501 Ireland Ave. Millville NJ 08332
Left image shows the breech locked. Right
image shows the breech open.
image also shows the location of the takedown screws.
|To field strip the
Lone Eagle, pull back on the cocking lever on the front left.
Place the crossbolt safety in the center position.
Remove the hex head bolt and lift the barrel assembly upwards.
|To detach the rotating breech
Remove the takedown screw retaining screw, then back out the takedown screw until it is flush
with the surface of the breech as shown in the far left image. Rotate the breech clockwise
to unscrew it from the barrel.
There are three sets of hex head screws all retained by a locking hex head screw.
Breech Assembly Takedown
Remove the very top retaining screw and remove the hex head screw beneath it.
Tap the dovetail block half way off towards the top as shown in image 3.
Lift the block up and off the breech. This will free the firing pin and spring
The other part is the firing pin plunger button. It is also easily removed from the breech.
The larger of the three sets of hex head screws, shown in the far right image next to the firing pin,
is the ejector actuator. It will only come out after the dovetailed block is removed,
so remember to put it back in first when reassembling!
When reassembling don't overtighten the hex screws or the breech will not close all the way.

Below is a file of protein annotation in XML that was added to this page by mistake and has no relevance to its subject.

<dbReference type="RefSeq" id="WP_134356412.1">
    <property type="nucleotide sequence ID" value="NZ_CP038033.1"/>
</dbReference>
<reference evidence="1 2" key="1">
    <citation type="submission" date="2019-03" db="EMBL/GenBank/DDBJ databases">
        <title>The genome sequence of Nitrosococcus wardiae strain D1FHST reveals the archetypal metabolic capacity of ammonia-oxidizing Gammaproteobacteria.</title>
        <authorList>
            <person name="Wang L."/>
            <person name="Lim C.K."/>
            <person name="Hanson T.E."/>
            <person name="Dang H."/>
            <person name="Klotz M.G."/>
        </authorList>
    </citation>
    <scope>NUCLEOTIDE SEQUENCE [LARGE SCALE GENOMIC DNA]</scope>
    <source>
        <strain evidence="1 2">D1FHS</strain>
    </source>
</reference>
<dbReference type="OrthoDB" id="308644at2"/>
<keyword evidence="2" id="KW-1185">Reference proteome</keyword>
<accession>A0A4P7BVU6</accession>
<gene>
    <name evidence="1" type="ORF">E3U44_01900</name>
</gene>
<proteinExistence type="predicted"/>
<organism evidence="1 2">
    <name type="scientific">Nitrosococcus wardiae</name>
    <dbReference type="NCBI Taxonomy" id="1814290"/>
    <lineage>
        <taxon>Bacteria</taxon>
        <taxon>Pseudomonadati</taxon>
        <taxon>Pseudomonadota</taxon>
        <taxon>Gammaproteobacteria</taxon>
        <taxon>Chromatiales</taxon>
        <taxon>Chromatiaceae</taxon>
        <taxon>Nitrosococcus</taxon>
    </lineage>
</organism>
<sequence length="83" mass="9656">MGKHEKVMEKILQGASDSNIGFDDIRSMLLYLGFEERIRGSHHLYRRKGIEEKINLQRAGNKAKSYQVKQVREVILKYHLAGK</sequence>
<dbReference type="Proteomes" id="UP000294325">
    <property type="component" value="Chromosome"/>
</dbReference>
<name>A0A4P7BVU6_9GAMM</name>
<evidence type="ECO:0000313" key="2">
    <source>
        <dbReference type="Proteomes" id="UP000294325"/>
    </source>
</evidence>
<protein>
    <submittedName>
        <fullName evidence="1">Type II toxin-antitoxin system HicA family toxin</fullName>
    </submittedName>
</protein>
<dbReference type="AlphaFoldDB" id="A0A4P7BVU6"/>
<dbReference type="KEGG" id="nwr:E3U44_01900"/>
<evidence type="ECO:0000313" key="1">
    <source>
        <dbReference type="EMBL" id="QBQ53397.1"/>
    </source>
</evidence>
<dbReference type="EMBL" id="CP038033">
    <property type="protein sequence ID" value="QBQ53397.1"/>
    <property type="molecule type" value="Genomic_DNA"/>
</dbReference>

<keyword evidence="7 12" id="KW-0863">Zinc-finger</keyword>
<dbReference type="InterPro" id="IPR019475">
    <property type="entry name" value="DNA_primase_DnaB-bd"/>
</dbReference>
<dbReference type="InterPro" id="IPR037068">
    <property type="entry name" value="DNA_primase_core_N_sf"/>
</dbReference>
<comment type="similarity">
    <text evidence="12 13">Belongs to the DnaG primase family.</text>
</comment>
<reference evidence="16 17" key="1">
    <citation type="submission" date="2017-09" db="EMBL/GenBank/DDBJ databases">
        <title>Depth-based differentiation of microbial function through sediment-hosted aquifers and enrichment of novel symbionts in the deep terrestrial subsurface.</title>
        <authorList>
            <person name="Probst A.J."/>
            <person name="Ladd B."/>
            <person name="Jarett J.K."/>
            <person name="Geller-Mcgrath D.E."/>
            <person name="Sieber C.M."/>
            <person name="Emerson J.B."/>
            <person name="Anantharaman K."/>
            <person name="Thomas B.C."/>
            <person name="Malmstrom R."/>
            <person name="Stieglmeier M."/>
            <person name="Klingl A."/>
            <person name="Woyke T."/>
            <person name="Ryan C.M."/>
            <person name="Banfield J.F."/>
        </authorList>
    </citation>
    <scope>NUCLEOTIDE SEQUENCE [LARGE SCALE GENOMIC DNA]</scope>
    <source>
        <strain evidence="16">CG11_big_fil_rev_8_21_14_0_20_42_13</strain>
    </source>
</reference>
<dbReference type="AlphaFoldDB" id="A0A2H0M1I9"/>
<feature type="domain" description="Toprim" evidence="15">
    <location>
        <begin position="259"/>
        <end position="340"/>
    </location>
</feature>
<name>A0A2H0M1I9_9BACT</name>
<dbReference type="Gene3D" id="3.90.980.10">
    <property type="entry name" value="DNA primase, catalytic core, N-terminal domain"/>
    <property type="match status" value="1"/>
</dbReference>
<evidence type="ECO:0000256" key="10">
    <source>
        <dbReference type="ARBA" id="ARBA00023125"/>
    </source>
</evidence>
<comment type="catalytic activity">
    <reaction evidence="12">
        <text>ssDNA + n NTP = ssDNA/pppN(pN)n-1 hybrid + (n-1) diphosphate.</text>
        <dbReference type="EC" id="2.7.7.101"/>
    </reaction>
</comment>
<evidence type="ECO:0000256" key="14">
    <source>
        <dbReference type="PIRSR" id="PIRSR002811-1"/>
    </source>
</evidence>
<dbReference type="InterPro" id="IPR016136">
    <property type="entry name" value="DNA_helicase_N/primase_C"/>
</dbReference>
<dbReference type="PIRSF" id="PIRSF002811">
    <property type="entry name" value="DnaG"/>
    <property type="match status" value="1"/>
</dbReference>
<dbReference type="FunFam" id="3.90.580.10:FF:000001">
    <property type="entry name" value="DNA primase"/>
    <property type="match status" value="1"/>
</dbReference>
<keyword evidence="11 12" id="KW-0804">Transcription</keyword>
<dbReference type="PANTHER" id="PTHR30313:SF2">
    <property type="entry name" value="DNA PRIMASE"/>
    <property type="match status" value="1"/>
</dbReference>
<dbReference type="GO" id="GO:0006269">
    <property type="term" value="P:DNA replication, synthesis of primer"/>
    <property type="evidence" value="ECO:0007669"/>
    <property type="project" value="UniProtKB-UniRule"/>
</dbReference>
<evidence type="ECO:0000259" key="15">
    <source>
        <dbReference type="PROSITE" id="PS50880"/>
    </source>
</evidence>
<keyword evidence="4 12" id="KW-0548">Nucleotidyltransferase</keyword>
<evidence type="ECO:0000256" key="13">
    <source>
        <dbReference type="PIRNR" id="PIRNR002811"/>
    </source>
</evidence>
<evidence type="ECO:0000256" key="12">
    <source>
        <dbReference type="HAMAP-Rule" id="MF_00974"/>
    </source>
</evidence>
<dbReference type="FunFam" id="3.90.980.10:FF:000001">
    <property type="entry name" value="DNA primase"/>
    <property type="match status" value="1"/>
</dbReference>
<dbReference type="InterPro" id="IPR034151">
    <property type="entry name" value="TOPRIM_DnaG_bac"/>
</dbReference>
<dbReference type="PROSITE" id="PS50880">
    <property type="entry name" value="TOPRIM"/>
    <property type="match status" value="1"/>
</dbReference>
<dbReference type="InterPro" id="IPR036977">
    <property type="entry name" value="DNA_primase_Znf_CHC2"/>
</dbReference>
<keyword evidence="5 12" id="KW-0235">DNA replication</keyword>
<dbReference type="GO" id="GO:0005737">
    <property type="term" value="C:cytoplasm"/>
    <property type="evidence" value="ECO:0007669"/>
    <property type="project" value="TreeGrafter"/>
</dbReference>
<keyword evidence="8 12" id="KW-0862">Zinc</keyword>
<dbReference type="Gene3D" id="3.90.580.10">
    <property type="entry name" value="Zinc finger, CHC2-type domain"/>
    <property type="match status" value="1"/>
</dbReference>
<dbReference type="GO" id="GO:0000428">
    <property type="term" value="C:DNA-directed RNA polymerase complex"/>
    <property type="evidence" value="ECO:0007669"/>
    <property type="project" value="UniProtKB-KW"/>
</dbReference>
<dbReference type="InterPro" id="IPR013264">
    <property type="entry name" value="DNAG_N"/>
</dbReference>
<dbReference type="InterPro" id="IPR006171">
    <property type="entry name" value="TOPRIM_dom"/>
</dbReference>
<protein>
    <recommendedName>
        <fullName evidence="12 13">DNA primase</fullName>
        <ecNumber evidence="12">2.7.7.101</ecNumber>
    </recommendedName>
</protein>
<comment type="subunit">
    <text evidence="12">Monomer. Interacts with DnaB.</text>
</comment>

Make sure the breech is working freely before putting the locking screws back in.
|Pay attention to the orientation of the hammer.
(The part behind the dovetail block with the hole in it retained by the roll pin.)
|Disassemble the Ejector Group
Clamp the ejector assembly in a vice to hold pressure from the ejector spring.
Remove the hex head bolt shown in the left image.
Use a small screwdriver to lever the ejector sear to the right against it's spring tension.
This will release the ejector and its rather stout spring that's underneath of it.
To reassemble the ejector group position the ejector and spring in it's recess
and secure it closed in a vice. This will allow you to easily slip the sear back into place.
I have no parts for the Magnum Research Lone Eagle, nor am I aware
of a source for these parts.
There is a company, Competitor Pistols Corp, that makes what appears
to be a near clone of the Magnum Research gun. I don't know if the parts
are interchangeable or not as I don't own the pistol shown on this page, but
they appear similar enough that it would be worth ordering a part you may
need and hope for the best. I don't recommend calling them and asking
if their parts will swap out as they may not be able to respond due to legal
considerations. That's just been my experience in similar circumstances
in the past. If anyone has any experience using parts from them in your
Lone Eagle give me a heads up and I'll inform others.
The Competitor Pistol link is, apparently, no longer valid.